This preparation is extremely straightforward. The only words of advice I can add when making this are "do not absent-mindedly leave the house with vegetables in the oven that have already been roasting for 1 1/4 hours." If you make this same error, you too will end up with an extremely 'carmelized' side dish. The bread crumb topping was partially inspired by this recipe, and partially to cover up the extremely dark color.

Roasted Kohlrabi with Cauliflower and Brussel Sprouts
Inspired by Nicolé, Adapted from Food Network

3 medium kohlrabi
1 lb brussel sprouts
1 small head cauliflower
olive oil
salt & pepper
1 slice whole wheat bread

Heat oven to 400. Peel kohlrabi and dice into 3/4" pieces. Trim brussel sprouts by cutting off root end and removing outer layer of leaves. Cut in half, or quarter if extremely large. Trim cauliflower into bite-sized florets. Toss veggies with olive oil, salt & pepper and distribute in a single layer on a sheet pan. Bake for 1 1/4 hours.

While veggies are baking, put bread into food process to make crumbs. Spread on a baking sheet and toast in oven for 3-4 minutes until gold brown.

Thursday, November 19, 2009

Frikadellen (German Meat Balls)

OK, I confess I didn't stumble across this on my own. With Jim still in Germany, I turned to help from German friends for suggestions on traditional dinners. All of the ideas had the same theme - cooked meats & potatoes. One interesting option jumped out at me was "frikadellen" though I had absolutely no idea what "frikadellen" are until I looked it up for myself. It seemed to be somewhere between a meatball, hamburger and a meatloaf. And, they are small, and small food is just cute. Especially when you are serving small children, which was my audience for the entire week.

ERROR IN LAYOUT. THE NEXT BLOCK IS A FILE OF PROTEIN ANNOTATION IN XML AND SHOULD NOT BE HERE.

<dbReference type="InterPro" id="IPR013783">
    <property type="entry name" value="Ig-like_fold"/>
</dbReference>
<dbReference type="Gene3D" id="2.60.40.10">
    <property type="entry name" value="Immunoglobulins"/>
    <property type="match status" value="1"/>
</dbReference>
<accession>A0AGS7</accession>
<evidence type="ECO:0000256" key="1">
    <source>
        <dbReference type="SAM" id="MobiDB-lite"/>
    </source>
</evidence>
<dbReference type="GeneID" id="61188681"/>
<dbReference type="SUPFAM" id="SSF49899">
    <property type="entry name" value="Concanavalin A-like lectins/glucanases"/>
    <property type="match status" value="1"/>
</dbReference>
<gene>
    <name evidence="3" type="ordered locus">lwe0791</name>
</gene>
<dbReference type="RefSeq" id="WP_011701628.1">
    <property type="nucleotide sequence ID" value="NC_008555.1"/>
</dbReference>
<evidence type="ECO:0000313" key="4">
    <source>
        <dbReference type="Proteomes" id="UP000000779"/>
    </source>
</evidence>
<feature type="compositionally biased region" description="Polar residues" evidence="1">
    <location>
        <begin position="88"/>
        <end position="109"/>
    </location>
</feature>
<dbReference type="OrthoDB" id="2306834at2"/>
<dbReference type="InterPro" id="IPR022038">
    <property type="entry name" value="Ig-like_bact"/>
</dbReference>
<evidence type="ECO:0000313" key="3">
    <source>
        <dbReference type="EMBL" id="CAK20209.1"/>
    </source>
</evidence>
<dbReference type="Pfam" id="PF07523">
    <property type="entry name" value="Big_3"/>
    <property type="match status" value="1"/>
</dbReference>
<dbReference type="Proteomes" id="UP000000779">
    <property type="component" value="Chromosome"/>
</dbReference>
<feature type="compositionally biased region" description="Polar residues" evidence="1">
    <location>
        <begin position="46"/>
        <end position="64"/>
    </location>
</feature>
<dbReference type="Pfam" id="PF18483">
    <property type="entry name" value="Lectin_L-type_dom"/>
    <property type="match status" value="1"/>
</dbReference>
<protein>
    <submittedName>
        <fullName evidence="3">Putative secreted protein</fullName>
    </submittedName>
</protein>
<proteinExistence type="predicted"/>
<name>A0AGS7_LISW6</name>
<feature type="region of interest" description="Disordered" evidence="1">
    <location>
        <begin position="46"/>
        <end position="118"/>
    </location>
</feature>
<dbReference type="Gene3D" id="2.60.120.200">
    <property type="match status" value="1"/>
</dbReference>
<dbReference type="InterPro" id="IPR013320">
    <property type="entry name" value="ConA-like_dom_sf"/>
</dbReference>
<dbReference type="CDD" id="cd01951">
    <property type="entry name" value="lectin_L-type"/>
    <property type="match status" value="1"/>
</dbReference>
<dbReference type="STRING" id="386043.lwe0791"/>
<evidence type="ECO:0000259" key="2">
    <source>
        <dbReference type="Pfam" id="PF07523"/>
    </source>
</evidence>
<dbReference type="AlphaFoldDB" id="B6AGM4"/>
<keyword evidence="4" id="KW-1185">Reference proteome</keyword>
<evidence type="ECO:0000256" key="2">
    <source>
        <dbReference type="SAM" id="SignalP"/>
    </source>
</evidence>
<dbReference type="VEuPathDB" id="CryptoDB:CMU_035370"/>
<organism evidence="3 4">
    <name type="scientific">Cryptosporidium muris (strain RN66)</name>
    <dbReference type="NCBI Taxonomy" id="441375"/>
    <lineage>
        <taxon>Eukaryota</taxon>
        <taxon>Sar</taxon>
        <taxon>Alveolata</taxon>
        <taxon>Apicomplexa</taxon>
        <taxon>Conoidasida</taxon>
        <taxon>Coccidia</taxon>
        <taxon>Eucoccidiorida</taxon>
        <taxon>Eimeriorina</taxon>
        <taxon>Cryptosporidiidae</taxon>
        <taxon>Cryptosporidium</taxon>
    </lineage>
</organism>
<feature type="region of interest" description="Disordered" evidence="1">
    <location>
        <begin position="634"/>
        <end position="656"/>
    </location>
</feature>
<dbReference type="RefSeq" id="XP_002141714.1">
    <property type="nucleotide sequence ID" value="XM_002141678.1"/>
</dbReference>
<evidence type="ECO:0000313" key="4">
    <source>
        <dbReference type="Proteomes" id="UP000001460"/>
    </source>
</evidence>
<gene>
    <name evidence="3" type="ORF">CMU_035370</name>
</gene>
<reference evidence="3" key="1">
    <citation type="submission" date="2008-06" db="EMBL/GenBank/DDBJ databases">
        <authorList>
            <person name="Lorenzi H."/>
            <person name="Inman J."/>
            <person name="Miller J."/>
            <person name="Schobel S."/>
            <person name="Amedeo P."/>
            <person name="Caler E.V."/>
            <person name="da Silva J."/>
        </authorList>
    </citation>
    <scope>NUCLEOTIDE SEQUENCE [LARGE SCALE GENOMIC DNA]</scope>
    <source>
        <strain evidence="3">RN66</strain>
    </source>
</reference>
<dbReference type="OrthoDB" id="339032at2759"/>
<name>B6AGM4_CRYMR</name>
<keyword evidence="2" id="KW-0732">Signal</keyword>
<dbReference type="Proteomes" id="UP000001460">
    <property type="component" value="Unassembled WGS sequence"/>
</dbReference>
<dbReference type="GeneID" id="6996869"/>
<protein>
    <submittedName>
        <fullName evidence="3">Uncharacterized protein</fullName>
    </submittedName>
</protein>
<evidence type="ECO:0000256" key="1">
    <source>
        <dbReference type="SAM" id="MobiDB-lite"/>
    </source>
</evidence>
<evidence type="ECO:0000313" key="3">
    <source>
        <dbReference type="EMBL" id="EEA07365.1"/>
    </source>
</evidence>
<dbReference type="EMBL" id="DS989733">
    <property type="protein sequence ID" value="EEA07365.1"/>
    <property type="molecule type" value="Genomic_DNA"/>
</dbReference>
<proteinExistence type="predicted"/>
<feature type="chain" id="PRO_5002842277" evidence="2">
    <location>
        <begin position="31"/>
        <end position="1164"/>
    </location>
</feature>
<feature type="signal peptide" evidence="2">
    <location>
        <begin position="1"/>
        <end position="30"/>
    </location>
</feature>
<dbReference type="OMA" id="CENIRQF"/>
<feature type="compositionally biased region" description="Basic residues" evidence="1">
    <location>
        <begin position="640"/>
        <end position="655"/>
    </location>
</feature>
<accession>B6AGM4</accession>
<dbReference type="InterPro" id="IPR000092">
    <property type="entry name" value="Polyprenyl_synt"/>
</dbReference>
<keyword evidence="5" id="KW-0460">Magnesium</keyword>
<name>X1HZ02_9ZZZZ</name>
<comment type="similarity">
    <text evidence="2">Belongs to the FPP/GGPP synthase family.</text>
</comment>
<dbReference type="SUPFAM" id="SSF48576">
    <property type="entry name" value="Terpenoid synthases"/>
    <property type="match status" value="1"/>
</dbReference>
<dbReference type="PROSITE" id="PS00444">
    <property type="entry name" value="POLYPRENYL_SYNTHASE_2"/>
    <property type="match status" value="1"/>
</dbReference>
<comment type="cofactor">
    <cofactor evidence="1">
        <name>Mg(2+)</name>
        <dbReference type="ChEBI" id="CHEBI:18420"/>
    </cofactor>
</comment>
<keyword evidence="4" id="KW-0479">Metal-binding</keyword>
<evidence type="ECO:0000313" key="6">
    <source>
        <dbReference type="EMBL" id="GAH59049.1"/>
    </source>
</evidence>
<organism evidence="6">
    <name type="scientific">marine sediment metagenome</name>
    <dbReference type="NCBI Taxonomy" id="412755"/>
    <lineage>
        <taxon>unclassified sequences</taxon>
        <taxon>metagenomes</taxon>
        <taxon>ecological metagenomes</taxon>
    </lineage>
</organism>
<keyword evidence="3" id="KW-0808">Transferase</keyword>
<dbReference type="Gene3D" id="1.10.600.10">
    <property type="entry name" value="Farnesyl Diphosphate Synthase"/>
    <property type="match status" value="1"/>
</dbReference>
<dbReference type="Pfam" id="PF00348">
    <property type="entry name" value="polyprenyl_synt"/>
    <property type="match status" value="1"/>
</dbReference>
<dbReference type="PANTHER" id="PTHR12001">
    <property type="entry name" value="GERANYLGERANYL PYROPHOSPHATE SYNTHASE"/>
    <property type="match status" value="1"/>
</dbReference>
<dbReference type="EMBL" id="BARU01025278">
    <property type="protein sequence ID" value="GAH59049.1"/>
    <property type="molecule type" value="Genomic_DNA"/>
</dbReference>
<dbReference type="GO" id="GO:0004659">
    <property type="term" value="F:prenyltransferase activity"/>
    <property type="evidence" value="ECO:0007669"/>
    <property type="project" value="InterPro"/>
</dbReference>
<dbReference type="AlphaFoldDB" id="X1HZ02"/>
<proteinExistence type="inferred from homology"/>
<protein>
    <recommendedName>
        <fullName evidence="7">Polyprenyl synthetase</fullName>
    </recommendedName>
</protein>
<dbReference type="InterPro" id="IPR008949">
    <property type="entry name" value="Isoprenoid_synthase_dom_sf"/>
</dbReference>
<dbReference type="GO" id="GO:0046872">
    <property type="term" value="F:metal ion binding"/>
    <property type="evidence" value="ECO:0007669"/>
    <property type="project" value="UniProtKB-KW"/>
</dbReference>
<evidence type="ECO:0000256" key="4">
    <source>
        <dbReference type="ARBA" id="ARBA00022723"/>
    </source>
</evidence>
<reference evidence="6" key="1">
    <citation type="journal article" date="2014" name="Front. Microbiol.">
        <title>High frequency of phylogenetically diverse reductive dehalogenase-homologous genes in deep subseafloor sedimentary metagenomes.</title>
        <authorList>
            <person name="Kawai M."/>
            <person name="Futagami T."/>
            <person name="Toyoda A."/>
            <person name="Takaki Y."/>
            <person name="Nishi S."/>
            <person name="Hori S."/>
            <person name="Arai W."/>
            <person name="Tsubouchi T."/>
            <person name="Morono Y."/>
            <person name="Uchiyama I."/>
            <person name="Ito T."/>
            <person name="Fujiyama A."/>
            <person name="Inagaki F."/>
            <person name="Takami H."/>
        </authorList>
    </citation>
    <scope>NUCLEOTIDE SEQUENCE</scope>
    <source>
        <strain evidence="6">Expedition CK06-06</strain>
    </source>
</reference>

My favorite trick that I've recently embraced for making any type of meatball/meatloaf/etc. is to be sure it includes a panade, which is a fancy word describing a mixture of bread and milk. From the science editor at America's Test Kitchen we learn that:
"Starches from the bread absorb liquid from the milk to form a gel that coats and lubricates the protein molecules in the meat, much in the same way as fat, keeping them moist and preventing them from linking together to form a tough matrix. Mixing the beef and panade in a food processor helps to ensure that the starch is well dispersed so that all the meat reaps its benefits."